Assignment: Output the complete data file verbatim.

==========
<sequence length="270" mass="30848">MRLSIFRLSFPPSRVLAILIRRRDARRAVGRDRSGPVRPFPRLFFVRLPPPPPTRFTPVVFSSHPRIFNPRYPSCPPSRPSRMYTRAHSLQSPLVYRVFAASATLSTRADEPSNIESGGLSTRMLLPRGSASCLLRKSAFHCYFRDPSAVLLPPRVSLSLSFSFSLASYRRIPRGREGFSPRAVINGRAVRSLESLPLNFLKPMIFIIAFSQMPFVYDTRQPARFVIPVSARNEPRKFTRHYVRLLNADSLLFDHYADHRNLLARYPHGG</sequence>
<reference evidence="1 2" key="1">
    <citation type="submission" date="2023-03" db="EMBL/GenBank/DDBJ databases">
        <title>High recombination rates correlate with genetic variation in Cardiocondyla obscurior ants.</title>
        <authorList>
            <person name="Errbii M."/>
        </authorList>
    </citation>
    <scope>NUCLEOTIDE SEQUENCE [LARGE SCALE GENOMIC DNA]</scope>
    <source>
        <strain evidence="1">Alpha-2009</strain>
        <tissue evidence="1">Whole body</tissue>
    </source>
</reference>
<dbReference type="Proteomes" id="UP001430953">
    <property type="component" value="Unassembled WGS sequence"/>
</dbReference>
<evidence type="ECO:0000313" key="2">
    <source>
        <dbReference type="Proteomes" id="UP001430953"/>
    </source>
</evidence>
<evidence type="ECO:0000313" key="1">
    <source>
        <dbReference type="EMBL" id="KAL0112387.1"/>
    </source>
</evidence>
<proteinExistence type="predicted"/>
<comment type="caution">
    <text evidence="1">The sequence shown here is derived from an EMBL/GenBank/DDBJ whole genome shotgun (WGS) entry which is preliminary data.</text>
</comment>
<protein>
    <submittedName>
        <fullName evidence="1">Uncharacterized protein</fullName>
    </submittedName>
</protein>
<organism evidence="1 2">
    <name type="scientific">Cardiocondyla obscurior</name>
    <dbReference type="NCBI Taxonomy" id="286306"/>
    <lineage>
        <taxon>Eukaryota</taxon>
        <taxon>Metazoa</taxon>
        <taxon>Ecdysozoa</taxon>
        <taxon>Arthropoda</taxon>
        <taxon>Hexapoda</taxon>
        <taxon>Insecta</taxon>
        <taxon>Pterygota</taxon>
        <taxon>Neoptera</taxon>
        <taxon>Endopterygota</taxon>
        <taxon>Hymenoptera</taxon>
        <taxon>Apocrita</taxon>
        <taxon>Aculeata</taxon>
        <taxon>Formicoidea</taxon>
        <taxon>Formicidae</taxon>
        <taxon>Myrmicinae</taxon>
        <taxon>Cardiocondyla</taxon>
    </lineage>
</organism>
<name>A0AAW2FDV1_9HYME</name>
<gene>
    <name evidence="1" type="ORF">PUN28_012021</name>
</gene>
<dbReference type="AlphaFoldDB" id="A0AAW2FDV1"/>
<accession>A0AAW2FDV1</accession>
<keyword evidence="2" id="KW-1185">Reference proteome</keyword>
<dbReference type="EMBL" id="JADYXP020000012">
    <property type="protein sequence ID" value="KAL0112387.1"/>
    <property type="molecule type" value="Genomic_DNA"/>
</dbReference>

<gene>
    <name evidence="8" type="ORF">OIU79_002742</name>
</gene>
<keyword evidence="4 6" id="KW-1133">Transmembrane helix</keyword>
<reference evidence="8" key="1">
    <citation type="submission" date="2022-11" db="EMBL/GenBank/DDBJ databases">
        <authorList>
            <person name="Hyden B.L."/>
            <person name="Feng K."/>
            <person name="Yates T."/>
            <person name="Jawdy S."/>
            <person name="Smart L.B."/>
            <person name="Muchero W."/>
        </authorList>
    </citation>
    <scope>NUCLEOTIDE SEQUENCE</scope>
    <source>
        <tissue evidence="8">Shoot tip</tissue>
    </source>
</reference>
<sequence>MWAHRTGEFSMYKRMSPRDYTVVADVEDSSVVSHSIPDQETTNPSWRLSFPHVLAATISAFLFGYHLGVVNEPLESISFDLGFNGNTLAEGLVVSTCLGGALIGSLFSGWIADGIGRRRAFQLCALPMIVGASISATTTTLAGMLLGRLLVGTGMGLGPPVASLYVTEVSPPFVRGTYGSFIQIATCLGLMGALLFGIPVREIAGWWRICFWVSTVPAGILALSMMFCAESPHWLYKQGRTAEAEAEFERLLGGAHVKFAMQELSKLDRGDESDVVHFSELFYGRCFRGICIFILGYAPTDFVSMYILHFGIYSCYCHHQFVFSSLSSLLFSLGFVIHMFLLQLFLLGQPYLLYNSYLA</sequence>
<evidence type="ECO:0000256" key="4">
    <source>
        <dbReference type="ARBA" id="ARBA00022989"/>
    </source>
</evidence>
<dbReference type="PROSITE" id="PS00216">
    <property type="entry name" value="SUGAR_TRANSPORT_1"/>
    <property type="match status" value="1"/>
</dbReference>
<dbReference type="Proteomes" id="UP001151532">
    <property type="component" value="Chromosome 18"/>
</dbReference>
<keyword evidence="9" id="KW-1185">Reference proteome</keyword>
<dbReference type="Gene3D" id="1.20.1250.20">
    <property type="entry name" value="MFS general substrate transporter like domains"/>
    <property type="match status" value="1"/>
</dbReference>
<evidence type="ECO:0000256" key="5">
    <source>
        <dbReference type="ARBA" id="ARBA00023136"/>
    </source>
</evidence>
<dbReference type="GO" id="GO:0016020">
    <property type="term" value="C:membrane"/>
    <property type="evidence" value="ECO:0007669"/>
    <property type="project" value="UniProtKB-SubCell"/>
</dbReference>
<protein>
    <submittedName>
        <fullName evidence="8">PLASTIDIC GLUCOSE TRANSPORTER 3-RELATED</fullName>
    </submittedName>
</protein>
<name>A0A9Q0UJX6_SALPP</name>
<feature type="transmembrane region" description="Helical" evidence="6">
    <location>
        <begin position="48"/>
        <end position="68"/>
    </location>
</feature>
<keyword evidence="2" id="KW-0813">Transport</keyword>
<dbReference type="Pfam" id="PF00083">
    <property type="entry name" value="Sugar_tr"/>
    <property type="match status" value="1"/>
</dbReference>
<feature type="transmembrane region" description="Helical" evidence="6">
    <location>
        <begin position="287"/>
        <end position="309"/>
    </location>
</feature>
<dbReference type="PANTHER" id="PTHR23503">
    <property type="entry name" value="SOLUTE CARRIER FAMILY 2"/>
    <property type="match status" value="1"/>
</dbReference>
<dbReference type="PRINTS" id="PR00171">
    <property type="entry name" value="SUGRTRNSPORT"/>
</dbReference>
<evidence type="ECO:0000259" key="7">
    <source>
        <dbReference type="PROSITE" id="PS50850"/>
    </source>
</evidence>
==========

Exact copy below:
<sequence length="270" mass="30848">MRLSIFRLSFPPSRVLAILIRRRDARRAVGRDRSGPVRPFPRLFFVRLPPPPPTRFTPVVFSSHPRIFNPRYPSCPPSRPSRMYTRAHSLQSPLVYRVFAASATLSTRADEPSNIESGGLSTRMLLPRGSASCLLRKSAFHCYFRDPSAVLLPPRVSLSLSFSFSLASYRRIPRGREGFSPRAVINGRAVRSLESLPLNFLKPMIFIIAFSQMPFVYDTRQPARFVIPVSARNEPRKFTRHYVRLLNADSLLFDHYADHRNLLARYPHGG</sequence>
<reference evidence="1 2" key="1">
    <citation type="submission" date="2023-03" db="EMBL/GenBank/DDBJ databases">
        <title>High recombination rates correlate with genetic variation in Cardiocondyla obscurior ants.</title>
        <authorList>
            <person name="Errbii M."/>
        </authorList>
    </citation>
    <scope>NUCLEOTIDE SEQUENCE [LARGE SCALE GENOMIC DNA]</scope>
    <source>
        <strain evidence="1">Alpha-2009</strain>
        <tissue evidence="1">Whole body</tissue>
    </source>
</reference>
<dbReference type="Proteomes" id="UP001430953">
    <property type="component" value="Unassembled WGS sequence"/>
</dbReference>
<evidence type="ECO:0000313" key="2">
    <source>
        <dbReference type="Proteomes" id="UP001430953"/>
    </source>
</evidence>
<evidence type="ECO:0000313" key="1">
    <source>
        <dbReference type="EMBL" id="KAL0112387.1"/>
    </source>
</evidence>
<proteinExistence type="predicted"/>
<comment type="caution">
    <text evidence="1">The sequence shown here is derived from an EMBL/GenBank/DDBJ whole genome shotgun (WGS) entry which is preliminary data.</text>
</comment>
<protein>
    <submittedName>
        <fullName evidence="1">Uncharacterized protein</fullName>
    </submittedName>
</protein>
<organism evidence="1 2">
    <name type="scientific">Cardiocondyla obscurior</name>
    <dbReference type="NCBI Taxonomy" id="286306"/>
    <lineage>
        <taxon>Eukaryota</taxon>
        <taxon>Metazoa</taxon>
        <taxon>Ecdysozoa</taxon>
        <taxon>Arthropoda</taxon>
        <taxon>Hexapoda</taxon>
        <taxon>Insecta</taxon>
        <taxon>Pterygota</taxon>
        <taxon>Neoptera</taxon>
        <taxon>Endopterygota</taxon>
        <taxon>Hymenoptera</taxon>
        <taxon>Apocrita</taxon>
        <taxon>Aculeata</taxon>
        <taxon>Formicoidea</taxon>
        <taxon>Formicidae</taxon>
        <taxon>Myrmicinae</taxon>
        <taxon>Cardiocondyla</taxon>
    </lineage>
</organism>
<name>A0AAW2FDV1_9HYME</name>
<gene>
    <name evidence="1" type="ORF">PUN28_012021</name>
</gene>
<dbReference type="AlphaFoldDB" id="A0AAW2FDV1"/>
<accession>A0AAW2FDV1</accession>
<keyword evidence="2" id="KW-1185">Reference proteome</keyword>
<dbReference type="EMBL" id="JADYXP020000012">
    <property type="protein sequence ID" value="KAL0112387.1"/>
    <property type="molecule type" value="Genomic_DNA"/>
</dbReference>

<gene>
    <name evidence="8" type="ORF">OIU79_002742</name>
</gene>
<keyword evidence="4 6" id="KW-1133">Transmembrane helix</keyword>
<reference evidence="8" key="1">
    <citation type="submission" date="2022-11" db="EMBL/GenBank/DDBJ databases">
        <authorList>
            <person name="Hyden B.L."/>
            <person name="Feng K."/>
            <person name="Yates T."/>
            <person name="Jawdy S."/>
            <person name="Smart L.B."/>
            <person name="Muchero W."/>
        </authorList>
    </citation>
    <scope>NUCLEOTIDE SEQUENCE</scope>
    <source>
        <tissue evidence="8">Shoot tip</tissue>
    </source>
</reference>
<sequence>MWAHRTGEFSMYKRMSPRDYTVVADVEDSSVVSHSIPDQETTNPSWRLSFPHVLAATISAFLFGYHLGVVNEPLESISFDLGFNGNTLAEGLVVSTCLGGALIGSLFSGWIADGIGRRRAFQLCALPMIVGASISATTTTLAGMLLGRLLVGTGMGLGPPVASLYVTEVSPPFVRGTYGSFIQIATCLGLMGALLFGIPVREIAGWWRICFWVSTVPAGILALSMMFCAESPHWLYKQGRTAEAEAEFERLLGGAHVKFAMQELSKLDRGDESDVVHFSELFYGRCFRGICIFILGYAPTDFVSMYILHFGIYSCYCHHQFVFSSLSSLLFSLGFVIHMFLLQLFLLGQPYLLYNSYLA</sequence>
<evidence type="ECO:0000256" key="4">
    <source>
        <dbReference type="ARBA" id="ARBA00022989"/>
    </source>
</evidence>
<dbReference type="PROSITE" id="PS00216">
    <property type="entry name" value="SUGAR_TRANSPORT_1"/>
    <property type="match status" value="1"/>
</dbReference>
<dbReference type="Proteomes" id="UP001151532">
    <property type="component" value="Chromosome 18"/>
</dbReference>
<keyword evidence="9" id="KW-1185">Reference proteome</keyword>
<dbReference type="Gene3D" id="1.20.1250.20">
    <property type="entry name" value="MFS general substrate transporter like domains"/>
    <property type="match status" value="1"/>
</dbReference>
<evidence type="ECO:0000256" key="5">
    <source>
        <dbReference type="ARBA" id="ARBA00023136"/>
    </source>
</evidence>
<dbReference type="GO" id="GO:0016020">
    <property type="term" value="C:membrane"/>
    <property type="evidence" value="ECO:0007669"/>
    <property type="project" value="UniProtKB-SubCell"/>
</dbReference>
<protein>
    <submittedName>
        <fullName evidence="8">PLASTIDIC GLUCOSE TRANSPORTER 3-RELATED</fullName>
    </submittedName>
</protein>
<name>A0A9Q0UJX6_SALPP</name>
<feature type="transmembrane region" description="Helical" evidence="6">
    <location>
        <begin position="48"/>
        <end position="68"/>
    </location>
</feature>
<keyword evidence="2" id="KW-0813">Transport</keyword>
<dbReference type="Pfam" id="PF00083">
    <property type="entry name" value="Sugar_tr"/>
    <property type="match status" value="1"/>
</dbReference>
<feature type="transmembrane region" description="Helical" evidence="6">
    <location>
        <begin position="287"/>
        <end position="309"/>
    </location>
</feature>
<dbReference type="PANTHER" id="PTHR23503">
    <property type="entry name" value="SOLUTE CARRIER FAMILY 2"/>
    <property type="match status" value="1"/>
</dbReference>
<dbReference type="PRINTS" id="PR00171">
    <property type="entry name" value="SUGRTRNSPORT"/>
</dbReference>
<evidence type="ECO:0000259" key="7">
    <source>
        <dbReference type="PROSITE" id="PS50850"/>
    </source>
</evidence>